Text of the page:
Falling asleep quickly at night could be a bad sign

Falling asleep quickly at night could be a bad sign
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If you fall asleep the moment your head hits the pillow, it might a sign of ill health.

Experts have discussed the implications of falling asleep too quickly, or too slowly, and it might be revealing more about our lifestyles than we previously thought.

The technical term for the amount of time it takes to drift off at night is “sleep latency”, and it tells us an awful lot about our health.

Kristen Casey, a licensed clinical psychologist and insomnia specialist, told HuffPost: “The ideal amount of time for the body to fall asleep truly varies from person to person.

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“The National Sleep Foundation suggests that it should take about 15 to 20 minutes for a healthy person. However, people are complex, so we may have more issues that stop us from falling asleep soundly that are likely out of our control.”


That might change for people with health conditions, though, with Casey giving a rough guideline of 30 or 40 minutes for them.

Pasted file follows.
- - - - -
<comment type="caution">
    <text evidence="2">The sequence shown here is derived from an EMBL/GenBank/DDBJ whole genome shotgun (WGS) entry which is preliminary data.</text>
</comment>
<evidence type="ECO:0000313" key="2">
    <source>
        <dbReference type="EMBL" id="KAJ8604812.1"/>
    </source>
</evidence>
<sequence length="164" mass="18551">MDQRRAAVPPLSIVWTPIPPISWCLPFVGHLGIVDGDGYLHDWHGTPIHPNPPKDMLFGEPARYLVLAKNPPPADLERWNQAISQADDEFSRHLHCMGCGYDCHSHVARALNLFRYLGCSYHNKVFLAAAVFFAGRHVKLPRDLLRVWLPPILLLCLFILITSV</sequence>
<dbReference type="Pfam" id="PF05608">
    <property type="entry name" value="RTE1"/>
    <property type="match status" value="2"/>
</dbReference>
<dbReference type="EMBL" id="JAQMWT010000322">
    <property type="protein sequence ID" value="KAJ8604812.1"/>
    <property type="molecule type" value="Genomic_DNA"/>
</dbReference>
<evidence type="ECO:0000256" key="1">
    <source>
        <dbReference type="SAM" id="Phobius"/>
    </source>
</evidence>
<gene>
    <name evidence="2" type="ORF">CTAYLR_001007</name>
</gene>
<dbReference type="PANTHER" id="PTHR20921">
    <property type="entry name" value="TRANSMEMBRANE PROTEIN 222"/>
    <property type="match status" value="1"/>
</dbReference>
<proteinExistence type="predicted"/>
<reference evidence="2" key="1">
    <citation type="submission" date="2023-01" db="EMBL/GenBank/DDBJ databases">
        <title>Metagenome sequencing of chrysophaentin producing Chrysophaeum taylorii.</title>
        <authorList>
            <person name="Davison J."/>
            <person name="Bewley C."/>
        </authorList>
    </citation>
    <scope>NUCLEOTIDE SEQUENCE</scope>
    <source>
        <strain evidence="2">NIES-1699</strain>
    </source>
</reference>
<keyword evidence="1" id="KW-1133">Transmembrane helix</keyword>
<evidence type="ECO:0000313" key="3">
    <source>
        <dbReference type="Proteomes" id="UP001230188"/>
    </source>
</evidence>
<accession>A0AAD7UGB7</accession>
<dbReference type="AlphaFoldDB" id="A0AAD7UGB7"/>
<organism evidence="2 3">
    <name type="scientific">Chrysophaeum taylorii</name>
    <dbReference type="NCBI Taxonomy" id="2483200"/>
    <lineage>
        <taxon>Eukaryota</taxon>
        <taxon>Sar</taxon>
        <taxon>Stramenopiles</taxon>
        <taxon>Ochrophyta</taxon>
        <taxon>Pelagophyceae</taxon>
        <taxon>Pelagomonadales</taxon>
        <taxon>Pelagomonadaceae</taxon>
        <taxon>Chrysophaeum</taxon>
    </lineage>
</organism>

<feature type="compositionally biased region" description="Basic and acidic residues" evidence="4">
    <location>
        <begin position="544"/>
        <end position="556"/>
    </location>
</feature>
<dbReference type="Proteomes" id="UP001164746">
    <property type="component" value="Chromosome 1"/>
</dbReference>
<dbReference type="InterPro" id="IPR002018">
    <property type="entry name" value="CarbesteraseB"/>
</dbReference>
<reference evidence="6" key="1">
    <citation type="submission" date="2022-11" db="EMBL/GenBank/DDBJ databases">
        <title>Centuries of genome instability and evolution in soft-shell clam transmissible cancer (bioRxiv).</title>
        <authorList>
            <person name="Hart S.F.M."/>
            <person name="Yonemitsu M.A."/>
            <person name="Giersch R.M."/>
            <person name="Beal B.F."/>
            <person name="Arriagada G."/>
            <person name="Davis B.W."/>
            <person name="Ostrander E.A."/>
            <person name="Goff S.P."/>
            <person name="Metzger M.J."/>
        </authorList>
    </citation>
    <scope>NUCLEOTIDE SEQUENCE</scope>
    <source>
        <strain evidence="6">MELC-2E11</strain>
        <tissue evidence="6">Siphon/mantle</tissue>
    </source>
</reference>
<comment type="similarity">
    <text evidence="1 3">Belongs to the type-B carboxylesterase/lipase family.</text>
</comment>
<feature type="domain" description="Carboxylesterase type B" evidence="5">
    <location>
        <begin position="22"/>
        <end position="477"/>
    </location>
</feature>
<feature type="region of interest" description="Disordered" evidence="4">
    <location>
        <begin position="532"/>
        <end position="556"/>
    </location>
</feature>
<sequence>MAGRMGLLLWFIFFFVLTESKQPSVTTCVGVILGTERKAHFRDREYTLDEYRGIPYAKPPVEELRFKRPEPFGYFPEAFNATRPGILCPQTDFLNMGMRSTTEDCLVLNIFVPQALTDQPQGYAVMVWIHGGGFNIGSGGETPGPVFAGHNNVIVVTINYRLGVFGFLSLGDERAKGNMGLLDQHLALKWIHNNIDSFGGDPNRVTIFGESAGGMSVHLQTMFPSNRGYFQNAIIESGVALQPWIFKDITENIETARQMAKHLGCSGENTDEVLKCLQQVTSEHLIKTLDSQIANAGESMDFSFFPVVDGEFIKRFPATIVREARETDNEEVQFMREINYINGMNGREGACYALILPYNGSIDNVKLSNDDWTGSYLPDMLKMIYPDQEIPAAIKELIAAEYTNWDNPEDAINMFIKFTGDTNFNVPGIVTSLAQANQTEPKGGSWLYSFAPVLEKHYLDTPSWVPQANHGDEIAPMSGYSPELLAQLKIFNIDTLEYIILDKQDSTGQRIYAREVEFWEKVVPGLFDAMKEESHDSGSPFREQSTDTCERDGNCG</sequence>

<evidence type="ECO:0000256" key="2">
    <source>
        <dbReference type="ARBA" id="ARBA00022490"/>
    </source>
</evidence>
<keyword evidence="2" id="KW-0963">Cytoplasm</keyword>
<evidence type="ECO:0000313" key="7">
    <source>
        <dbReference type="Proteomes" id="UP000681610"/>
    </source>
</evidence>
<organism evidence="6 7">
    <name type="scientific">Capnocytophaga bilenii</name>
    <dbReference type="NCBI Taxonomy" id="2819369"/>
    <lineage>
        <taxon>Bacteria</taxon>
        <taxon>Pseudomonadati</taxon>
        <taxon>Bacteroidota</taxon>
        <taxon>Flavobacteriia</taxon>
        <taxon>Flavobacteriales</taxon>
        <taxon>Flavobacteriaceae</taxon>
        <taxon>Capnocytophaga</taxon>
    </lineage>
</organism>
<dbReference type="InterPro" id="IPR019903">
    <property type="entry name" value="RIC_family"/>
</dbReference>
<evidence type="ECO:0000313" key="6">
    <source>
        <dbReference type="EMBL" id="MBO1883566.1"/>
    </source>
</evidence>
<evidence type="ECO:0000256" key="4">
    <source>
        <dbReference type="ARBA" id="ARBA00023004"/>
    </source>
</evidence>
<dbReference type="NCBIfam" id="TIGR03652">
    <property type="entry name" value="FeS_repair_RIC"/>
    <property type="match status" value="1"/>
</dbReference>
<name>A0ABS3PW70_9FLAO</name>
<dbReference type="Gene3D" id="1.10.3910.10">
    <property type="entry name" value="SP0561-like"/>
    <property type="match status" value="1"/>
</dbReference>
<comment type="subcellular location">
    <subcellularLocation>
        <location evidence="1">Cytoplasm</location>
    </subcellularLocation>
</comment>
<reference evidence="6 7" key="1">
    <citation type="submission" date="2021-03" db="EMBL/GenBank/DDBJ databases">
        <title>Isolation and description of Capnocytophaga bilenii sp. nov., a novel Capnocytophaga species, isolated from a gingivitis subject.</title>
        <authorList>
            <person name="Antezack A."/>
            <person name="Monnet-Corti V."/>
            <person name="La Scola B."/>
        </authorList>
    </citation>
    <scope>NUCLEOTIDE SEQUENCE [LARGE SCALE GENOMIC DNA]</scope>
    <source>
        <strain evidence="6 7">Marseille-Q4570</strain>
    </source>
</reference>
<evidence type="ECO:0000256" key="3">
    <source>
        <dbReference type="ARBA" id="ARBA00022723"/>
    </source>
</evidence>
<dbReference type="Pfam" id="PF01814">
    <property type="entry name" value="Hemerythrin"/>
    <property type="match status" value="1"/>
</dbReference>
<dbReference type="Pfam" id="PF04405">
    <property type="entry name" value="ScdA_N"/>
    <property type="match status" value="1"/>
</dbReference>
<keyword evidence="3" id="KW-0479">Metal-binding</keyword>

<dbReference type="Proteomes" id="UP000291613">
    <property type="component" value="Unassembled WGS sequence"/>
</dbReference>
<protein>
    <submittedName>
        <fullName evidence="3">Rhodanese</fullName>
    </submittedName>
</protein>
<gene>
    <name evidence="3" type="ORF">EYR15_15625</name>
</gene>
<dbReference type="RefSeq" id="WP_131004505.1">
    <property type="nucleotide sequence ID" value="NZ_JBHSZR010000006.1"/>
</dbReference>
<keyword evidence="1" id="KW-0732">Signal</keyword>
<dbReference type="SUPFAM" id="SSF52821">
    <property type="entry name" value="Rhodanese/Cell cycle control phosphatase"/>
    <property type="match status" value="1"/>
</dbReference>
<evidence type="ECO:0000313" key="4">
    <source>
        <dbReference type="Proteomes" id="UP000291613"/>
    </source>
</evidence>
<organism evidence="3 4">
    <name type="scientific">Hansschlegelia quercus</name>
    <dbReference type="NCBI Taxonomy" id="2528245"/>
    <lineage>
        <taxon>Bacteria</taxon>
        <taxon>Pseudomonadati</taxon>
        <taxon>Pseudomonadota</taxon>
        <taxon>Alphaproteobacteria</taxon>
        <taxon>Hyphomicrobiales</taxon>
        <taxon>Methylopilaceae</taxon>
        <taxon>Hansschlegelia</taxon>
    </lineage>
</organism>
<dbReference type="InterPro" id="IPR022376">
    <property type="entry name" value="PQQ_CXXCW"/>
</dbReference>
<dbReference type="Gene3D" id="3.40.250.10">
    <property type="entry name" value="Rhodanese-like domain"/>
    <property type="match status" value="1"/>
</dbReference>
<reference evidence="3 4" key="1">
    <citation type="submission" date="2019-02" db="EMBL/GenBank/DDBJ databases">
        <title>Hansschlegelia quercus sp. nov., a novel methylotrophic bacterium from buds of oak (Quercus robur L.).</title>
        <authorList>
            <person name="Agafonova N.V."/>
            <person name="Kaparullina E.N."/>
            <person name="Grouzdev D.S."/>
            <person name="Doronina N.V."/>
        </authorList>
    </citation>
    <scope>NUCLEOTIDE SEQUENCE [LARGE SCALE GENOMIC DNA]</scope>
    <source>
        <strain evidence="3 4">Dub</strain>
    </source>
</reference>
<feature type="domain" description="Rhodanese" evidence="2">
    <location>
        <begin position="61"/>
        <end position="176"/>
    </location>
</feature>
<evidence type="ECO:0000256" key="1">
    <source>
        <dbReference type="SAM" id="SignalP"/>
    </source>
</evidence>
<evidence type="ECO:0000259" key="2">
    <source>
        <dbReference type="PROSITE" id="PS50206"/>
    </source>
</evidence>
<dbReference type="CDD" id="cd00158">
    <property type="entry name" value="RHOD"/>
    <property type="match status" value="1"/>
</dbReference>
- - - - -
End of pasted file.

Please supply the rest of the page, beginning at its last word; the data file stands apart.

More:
While falling asleep very quickly isn’t necessarily always cause for concern, it could be an indicator or wider issues.

Neuroscientist Dr. Dave Rabin, the co-founder and chief innovation officer at Apollo Neuroscience, said: “Falling asleep too quickly can be a sign of exhaustion, a sign that we are overworking ourselves, a sign of burnout, and generally a sign that we’re not spending enough time recovering and resting.”

Even then, if you are sleeping enough, the quality of the sleep could be the issue. Rest that’s not deep enough to refresh, known as “junk sleep”, could also be part of the problem.

How can people improve their sleeping conditions? Dr Rabin explains: “It’s good to spend the half hour before bed winding ourselves down while we’re awake and do a kind of night bedtime routine… [falling asleep] within a half hour is a good goal.”

If you are suffering from poor sleep, Casey says seeking medical advice from a doctor is advised.

“We choose a treatment that will be clinically indicated based on the origin of sleep latency issues. For example, if someone is falling asleep too quickly because they are exercising too much and working 12-hour days, it’s likely they have a very high sleep drive. ‘Sleep drive’ is the body’s biological need for sleep.”

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